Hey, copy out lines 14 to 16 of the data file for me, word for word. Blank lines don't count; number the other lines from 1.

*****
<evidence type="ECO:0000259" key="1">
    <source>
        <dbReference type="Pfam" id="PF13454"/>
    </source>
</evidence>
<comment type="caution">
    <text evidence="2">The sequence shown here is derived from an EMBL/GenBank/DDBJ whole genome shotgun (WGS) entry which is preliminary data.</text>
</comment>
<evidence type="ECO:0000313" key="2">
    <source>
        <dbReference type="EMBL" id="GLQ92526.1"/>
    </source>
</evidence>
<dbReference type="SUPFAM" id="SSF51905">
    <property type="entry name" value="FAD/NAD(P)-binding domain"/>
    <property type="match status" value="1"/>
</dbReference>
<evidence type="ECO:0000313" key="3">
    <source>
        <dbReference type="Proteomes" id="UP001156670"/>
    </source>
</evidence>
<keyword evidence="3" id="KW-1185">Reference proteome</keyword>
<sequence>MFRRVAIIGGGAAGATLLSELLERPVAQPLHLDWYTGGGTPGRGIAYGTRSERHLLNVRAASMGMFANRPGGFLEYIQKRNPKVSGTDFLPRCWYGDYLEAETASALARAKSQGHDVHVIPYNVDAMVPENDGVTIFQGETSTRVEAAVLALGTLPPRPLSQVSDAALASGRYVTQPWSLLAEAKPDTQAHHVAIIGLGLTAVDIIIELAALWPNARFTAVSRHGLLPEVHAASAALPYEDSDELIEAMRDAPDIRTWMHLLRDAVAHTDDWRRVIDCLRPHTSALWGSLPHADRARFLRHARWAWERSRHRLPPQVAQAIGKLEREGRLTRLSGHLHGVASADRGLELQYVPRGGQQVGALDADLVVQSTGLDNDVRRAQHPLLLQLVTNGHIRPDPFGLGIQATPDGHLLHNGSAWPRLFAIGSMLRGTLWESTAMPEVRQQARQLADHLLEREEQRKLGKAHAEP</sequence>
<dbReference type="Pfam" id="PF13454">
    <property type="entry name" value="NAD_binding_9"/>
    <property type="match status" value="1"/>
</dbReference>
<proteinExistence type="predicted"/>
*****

<dbReference type="SUPFAM" id="SSF51905">
    <property type="entry name" value="FAD/NAD(P)-binding domain"/>
    <property type="match status" value="1"/>